A Fresh Vision

Saul's Transformation and Colourful Pants

A group of people with different coloured pants standing in a street in Bogota

One of my most memorable Sundays in Bogota was Colourful Pants Day. I had recently moved from the rural Caribbean coast to the bustling capital of eight million people, and I was finding the transition challenging. After the colour and energy of the coast, I found the capital to be dark, gloomy and overwhelming. Everyone seemed to be wearing black suits and be in a hurry. Instead of tropical sunshine, the mountainous city appeared rainy, cold, unfriendly and a bit scary.  

I was, therefore, happy to join some young peacebuilders from the Montes de Maria region of Colombia, my former home, when they came to Bogota. The group was in the city to learn and share their own knowledge about peacebuilding with young people doing similar work in a very different urban context. Through their conversations and exchange, both groups expanded the way they saw the country and their work. While I wasn’t part of all the meetings, I got to join them in what we ended up calling Colourful Pants Day.

To bring some costal colour to the capital, we all wore our most colourful pants and descended on Bogota’s pedestrian avenue, the Septima, for a day of fun. Instead of seeing things around me as gloomy, I quickly caught the colourful-pants energy the group brought with them.  

Instead of walking past the band playing live music on the street, we danced together. Instead of viewing the vendors with suspicion, we stopped and chatted and bought hats. We drank fruit tea and ate cheese-covered rice pudding at the iconic restaurants by the central plaza. Along the way, we talked about what the group had learned during their experiences and the lessons they were planning on bringing back to their work.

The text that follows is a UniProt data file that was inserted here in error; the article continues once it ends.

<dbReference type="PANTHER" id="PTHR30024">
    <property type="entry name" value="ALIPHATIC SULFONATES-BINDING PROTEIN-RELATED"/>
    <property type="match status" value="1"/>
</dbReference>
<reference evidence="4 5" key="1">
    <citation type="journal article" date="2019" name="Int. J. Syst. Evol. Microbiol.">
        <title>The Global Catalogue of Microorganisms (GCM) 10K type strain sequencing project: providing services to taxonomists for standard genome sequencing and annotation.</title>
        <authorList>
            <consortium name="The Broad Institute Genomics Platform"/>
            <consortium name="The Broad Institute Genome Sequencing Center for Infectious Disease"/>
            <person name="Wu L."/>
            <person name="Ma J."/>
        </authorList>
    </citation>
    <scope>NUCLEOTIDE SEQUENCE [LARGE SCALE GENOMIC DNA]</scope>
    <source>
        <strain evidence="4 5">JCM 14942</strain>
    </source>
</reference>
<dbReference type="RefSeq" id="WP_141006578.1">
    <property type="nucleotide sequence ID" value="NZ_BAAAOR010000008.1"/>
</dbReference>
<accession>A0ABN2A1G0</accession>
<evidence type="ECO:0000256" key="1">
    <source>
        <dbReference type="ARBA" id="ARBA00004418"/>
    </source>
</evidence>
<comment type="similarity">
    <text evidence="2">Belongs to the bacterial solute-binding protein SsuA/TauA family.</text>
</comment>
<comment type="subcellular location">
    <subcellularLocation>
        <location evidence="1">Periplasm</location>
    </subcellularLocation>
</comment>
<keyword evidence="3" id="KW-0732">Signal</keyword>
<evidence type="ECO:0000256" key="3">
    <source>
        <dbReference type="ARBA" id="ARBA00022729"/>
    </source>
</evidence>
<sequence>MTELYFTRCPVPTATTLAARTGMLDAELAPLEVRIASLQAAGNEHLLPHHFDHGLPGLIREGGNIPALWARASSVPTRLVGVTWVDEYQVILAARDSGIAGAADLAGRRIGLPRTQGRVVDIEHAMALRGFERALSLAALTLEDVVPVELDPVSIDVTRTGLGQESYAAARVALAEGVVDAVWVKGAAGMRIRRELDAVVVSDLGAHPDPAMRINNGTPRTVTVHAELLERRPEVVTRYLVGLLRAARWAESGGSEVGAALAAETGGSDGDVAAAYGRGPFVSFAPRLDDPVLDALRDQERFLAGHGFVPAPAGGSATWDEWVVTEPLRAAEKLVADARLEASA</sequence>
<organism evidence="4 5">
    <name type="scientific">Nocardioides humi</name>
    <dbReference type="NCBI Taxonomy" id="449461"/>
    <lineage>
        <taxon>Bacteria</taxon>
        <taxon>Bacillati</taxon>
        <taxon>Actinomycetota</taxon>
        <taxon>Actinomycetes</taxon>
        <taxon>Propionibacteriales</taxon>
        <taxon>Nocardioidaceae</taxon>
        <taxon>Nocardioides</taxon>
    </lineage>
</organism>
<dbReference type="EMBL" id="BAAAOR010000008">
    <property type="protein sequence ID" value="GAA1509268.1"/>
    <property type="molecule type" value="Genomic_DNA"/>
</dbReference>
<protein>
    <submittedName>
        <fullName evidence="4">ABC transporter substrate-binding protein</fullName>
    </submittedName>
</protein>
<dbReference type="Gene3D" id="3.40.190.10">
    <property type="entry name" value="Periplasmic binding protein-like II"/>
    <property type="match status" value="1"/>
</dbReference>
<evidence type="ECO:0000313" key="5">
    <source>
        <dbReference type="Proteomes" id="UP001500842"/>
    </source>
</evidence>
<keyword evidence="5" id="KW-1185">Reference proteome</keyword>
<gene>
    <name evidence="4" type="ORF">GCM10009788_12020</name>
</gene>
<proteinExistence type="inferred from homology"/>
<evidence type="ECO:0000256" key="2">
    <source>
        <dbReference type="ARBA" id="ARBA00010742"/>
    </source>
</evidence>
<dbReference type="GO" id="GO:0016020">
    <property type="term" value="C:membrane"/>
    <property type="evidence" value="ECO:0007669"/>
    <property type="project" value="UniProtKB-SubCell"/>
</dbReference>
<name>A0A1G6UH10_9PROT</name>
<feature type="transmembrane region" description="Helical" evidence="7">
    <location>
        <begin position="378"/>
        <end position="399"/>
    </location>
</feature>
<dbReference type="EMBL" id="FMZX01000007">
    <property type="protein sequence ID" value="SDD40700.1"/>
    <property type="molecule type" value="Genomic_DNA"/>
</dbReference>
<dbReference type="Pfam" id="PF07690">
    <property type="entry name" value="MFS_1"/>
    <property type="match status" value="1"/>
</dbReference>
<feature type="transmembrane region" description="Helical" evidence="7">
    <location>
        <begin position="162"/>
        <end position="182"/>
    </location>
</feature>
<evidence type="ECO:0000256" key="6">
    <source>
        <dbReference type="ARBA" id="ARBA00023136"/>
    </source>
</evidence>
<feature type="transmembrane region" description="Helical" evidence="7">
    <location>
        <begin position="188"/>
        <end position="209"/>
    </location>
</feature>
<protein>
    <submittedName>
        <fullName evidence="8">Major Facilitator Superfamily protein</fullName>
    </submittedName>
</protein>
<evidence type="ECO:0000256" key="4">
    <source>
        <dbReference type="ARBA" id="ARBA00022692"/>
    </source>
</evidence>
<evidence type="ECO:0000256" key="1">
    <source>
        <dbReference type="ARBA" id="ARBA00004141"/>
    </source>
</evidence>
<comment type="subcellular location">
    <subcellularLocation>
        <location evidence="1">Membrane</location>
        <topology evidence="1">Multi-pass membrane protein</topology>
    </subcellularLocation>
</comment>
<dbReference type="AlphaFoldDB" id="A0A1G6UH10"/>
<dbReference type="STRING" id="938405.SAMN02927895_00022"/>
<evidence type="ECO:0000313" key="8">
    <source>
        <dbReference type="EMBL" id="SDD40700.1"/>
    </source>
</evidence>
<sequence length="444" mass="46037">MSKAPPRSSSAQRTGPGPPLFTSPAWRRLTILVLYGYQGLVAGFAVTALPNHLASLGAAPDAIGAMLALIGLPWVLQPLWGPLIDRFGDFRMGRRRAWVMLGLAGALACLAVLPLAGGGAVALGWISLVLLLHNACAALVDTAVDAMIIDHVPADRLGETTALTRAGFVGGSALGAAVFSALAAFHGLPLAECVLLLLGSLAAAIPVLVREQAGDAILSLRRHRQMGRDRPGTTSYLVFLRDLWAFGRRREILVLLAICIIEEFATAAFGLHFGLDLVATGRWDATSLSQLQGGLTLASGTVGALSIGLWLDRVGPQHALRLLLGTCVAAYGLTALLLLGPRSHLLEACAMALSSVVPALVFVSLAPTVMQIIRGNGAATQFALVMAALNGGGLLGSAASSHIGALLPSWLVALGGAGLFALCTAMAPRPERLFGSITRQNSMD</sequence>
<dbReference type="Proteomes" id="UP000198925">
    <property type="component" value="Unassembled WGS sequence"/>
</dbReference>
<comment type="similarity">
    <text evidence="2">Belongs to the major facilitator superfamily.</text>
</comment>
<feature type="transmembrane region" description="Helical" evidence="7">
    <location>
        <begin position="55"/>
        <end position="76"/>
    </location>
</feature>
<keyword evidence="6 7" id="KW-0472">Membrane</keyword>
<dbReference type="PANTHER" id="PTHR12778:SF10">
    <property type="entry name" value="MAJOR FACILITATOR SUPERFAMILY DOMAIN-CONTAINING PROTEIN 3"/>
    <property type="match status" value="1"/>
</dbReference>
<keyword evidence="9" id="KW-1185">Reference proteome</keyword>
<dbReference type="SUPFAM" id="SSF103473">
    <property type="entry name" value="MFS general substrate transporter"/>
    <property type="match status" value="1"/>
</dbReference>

A group in colourful pants sit on a brick wall.
Young peacebuilders (and their colourful pants!) from the Montes de Maria region in Colombia visit Bogota. 
MCC Photo/Anna Vogt

The group left the city a couple days later, but their energy and enthusiasm stayed with me. I could see how my work connected with their work, and I could envision a new way to view and experience the city.  

That day came to mind recently as I was reading the book of Acts and the story of Saul (later Paul). In the story of Saul’s transformation in Acts 9:1-29, Saul is blinded by a bright light telling him that his well-intentioned efforts to persecute Christians were wrong. However, Saul is unable to regain his sight until a few days later when he encounters Ananias, who was sent by God to restore Saul’s vision.  

I used to see Saul’s transformation as taking place the instant he hears Jesus’ voice from heaven, right on the road to Damascus. Now I wonder if his transformation was actually in the moment when Ananias restored his sight and helped him make sense of the new world he was finally seeing. Perhaps it wasn’t simply the voice of Jesus that Saul needed; he needed a new community of faith, starting with Ananias, to help him learn a new way of being in the world.  

In fact, how can we ever expect to see an entire picture on our own? Each of us has a unique perspective, based on our culture, family and experiences. Like Saul, we might have the best intentions. But it often takes other people to help us see the impact of our actions and a different way forward.  

Sometimes it's painful, like in the case of Saul. He had to wrestle with the impacts of his actions. That confrontation, however, allowed him to move in a different direction and become the Paul we know today.  

Sometimes, learning to see differently is pure joy, like Colourful Pants Day in Bogota. And, in the end, allowing other people to help us see means that our vision of the world, and therefore our engagement, is deeper and more profound. That is something to celebrate and embrace!  

So, my challenge for all of us, especially in moments of conflict or despair, is to use our sense of sight to centre the way we engage with respect and love. Instead of trying to see where someone else may be wrong, can we ask how the other person or group could help us see a fuller picture — of ourselves and the world around us? What could change, especially during conflict, if we approached difference as a chance to see the world more fully?

Let me know!  

This blog originally appeared on the Peace is More Than a Wish page.

Questions for reflection:  

  • What role do you think Ananias played in Saul’s transformation? Have you had other people play a similar role in your life?  
  • What could Colourful Pants Day look like in situations you may be facing? Reach out to a friend or someone in your life to help you see a situation or an event differently.  
  • Your perspective also matters! Is there a space where you can share what you are seeing with someone else?